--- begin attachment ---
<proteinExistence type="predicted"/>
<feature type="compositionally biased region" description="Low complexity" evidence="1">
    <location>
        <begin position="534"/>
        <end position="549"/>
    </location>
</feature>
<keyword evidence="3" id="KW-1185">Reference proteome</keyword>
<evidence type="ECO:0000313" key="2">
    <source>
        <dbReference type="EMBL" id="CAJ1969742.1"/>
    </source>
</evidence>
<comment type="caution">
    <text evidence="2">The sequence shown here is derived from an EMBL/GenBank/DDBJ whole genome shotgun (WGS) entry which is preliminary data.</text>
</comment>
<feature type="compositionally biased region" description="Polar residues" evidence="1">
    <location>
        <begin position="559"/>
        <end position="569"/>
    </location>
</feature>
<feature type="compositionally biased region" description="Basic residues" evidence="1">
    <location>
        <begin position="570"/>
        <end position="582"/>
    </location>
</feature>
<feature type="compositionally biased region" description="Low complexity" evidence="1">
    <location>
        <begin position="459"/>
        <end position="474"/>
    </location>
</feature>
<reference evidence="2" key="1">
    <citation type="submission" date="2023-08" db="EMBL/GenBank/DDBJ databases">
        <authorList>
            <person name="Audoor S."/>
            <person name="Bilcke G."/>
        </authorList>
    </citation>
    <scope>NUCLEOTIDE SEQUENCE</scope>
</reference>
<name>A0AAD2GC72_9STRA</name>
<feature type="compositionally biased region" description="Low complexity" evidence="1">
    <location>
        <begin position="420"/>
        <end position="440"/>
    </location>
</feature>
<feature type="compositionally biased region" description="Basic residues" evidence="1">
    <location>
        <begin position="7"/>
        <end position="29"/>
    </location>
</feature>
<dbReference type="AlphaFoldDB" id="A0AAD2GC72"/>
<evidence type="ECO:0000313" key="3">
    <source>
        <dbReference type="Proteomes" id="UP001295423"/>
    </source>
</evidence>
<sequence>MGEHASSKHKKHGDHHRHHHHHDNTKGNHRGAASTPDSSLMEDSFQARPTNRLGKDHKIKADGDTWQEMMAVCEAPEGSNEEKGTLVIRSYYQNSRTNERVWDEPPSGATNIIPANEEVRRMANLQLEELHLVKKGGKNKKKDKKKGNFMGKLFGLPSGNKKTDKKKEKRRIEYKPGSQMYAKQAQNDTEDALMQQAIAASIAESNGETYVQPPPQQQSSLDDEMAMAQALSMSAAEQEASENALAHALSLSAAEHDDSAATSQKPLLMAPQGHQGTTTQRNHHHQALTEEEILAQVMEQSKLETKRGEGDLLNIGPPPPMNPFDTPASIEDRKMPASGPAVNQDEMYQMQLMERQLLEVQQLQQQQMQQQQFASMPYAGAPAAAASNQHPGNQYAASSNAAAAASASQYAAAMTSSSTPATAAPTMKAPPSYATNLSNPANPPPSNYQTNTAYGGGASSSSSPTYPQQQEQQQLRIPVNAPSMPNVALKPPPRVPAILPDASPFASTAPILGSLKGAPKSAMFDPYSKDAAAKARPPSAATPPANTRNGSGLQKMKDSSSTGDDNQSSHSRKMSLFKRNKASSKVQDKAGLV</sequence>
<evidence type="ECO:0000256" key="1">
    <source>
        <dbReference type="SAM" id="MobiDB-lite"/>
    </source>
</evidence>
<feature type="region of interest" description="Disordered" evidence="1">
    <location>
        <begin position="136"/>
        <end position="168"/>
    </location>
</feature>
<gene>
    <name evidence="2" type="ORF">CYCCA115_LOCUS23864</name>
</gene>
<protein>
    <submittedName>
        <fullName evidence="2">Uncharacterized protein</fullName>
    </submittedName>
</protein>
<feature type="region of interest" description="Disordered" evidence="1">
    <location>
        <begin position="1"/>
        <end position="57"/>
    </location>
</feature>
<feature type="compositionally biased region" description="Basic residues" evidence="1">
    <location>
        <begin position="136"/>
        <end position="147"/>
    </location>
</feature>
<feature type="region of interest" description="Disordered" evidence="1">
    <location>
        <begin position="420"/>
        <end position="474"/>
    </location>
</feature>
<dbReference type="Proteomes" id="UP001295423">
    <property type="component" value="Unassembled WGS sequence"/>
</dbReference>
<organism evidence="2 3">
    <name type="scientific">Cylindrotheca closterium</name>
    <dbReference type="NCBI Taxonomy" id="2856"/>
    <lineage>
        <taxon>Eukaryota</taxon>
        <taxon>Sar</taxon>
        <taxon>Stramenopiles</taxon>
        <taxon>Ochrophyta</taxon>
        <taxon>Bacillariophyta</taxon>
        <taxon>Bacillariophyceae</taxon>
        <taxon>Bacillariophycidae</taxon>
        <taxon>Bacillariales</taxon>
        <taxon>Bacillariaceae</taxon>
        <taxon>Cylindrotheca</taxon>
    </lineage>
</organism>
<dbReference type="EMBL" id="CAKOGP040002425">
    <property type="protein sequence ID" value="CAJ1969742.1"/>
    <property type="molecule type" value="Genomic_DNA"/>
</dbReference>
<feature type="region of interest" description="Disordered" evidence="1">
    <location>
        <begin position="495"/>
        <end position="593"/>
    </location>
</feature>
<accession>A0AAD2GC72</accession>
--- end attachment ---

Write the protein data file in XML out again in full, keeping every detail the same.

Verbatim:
<proteinExistence type="predicted"/>
<feature type="compositionally biased region" description="Low complexity" evidence="1">
    <location>
        <begin position="534"/>
        <end position="549"/>
    </location>
</feature>
<keyword evidence="3" id="KW-1185">Reference proteome</keyword>
<evidence type="ECO:0000313" key="2">
    <source>
        <dbReference type="EMBL" id="CAJ1969742.1"/>
    </source>
</evidence>
<comment type="caution">
    <text evidence="2">The sequence shown here is derived from an EMBL/GenBank/DDBJ whole genome shotgun (WGS) entry which is preliminary data.</text>
</comment>
<feature type="compositionally biased region" description="Polar residues" evidence="1">
    <location>
        <begin position="559"/>
        <end position="569"/>
    </location>
</feature>
<feature type="compositionally biased region" description="Basic residues" evidence="1">
    <location>
        <begin position="570"/>
        <end position="582"/>
    </location>
</feature>
<feature type="compositionally biased region" description="Low complexity" evidence="1">
    <location>
        <begin position="459"/>
        <end position="474"/>
    </location>
</feature>
<reference evidence="2" key="1">
    <citation type="submission" date="2023-08" db="EMBL/GenBank/DDBJ databases">
        <authorList>
            <person name="Audoor S."/>
            <person name="Bilcke G."/>
        </authorList>
    </citation>
    <scope>NUCLEOTIDE SEQUENCE</scope>
</reference>
<name>A0AAD2GC72_9STRA</name>
<feature type="compositionally biased region" description="Low complexity" evidence="1">
    <location>
        <begin position="420"/>
        <end position="440"/>
    </location>
</feature>
<feature type="compositionally biased region" description="Basic residues" evidence="1">
    <location>
        <begin position="7"/>
        <end position="29"/>
    </location>
</feature>
<dbReference type="AlphaFoldDB" id="A0AAD2GC72"/>
<evidence type="ECO:0000313" key="3">
    <source>
        <dbReference type="Proteomes" id="UP001295423"/>
    </source>
</evidence>
<sequence>MGEHASSKHKKHGDHHRHHHHHDNTKGNHRGAASTPDSSLMEDSFQARPTNRLGKDHKIKADGDTWQEMMAVCEAPEGSNEEKGTLVIRSYYQNSRTNERVWDEPPSGATNIIPANEEVRRMANLQLEELHLVKKGGKNKKKDKKKGNFMGKLFGLPSGNKKTDKKKEKRRIEYKPGSQMYAKQAQNDTEDALMQQAIAASIAESNGETYVQPPPQQQSSLDDEMAMAQALSMSAAEQEASENALAHALSLSAAEHDDSAATSQKPLLMAPQGHQGTTTQRNHHHQALTEEEILAQVMEQSKLETKRGEGDLLNIGPPPPMNPFDTPASIEDRKMPASGPAVNQDEMYQMQLMERQLLEVQQLQQQQMQQQQFASMPYAGAPAAAASNQHPGNQYAASSNAAAAASASQYAAAMTSSSTPATAAPTMKAPPSYATNLSNPANPPPSNYQTNTAYGGGASSSSSPTYPQQQEQQQLRIPVNAPSMPNVALKPPPRVPAILPDASPFASTAPILGSLKGAPKSAMFDPYSKDAAAKARPPSAATPPANTRNGSGLQKMKDSSSTGDDNQSSHSRKMSLFKRNKASSKVQDKAGLV</sequence>
<evidence type="ECO:0000256" key="1">
    <source>
        <dbReference type="SAM" id="MobiDB-lite"/>
    </source>
</evidence>
<feature type="region of interest" description="Disordered" evidence="1">
    <location>
        <begin position="136"/>
        <end position="168"/>
    </location>
</feature>
<gene>
    <name evidence="2" type="ORF">CYCCA115_LOCUS23864</name>
</gene>
<protein>
    <submittedName>
        <fullName evidence="2">Uncharacterized protein</fullName>
    </submittedName>
</protein>
<feature type="region of interest" description="Disordered" evidence="1">
    <location>
        <begin position="1"/>
        <end position="57"/>
    </location>
</feature>
<feature type="compositionally biased region" description="Basic residues" evidence="1">
    <location>
        <begin position="136"/>
        <end position="147"/>
    </location>
</feature>
<feature type="region of interest" description="Disordered" evidence="1">
    <location>
        <begin position="420"/>
        <end position="474"/>
    </location>
</feature>
<dbReference type="Proteomes" id="UP001295423">
    <property type="component" value="Unassembled WGS sequence"/>
</dbReference>
<organism evidence="2 3">
    <name type="scientific">Cylindrotheca closterium</name>
    <dbReference type="NCBI Taxonomy" id="2856"/>
    <lineage>
        <taxon>Eukaryota</taxon>
        <taxon>Sar</taxon>
        <taxon>Stramenopiles</taxon>
        <taxon>Ochrophyta</taxon>
        <taxon>Bacillariophyta</taxon>
        <taxon>Bacillariophyceae</taxon>
        <taxon>Bacillariophycidae</taxon>
        <taxon>Bacillariales</taxon>
        <taxon>Bacillariaceae</taxon>
        <taxon>Cylindrotheca</taxon>
    </lineage>
</organism>
<dbReference type="EMBL" id="CAKOGP040002425">
    <property type="protein sequence ID" value="CAJ1969742.1"/>
    <property type="molecule type" value="Genomic_DNA"/>
</dbReference>
<feature type="region of interest" description="Disordered" evidence="1">
    <location>
        <begin position="495"/>
        <end position="593"/>
    </location>
</feature>
<accession>A0AAD2GC72</accession>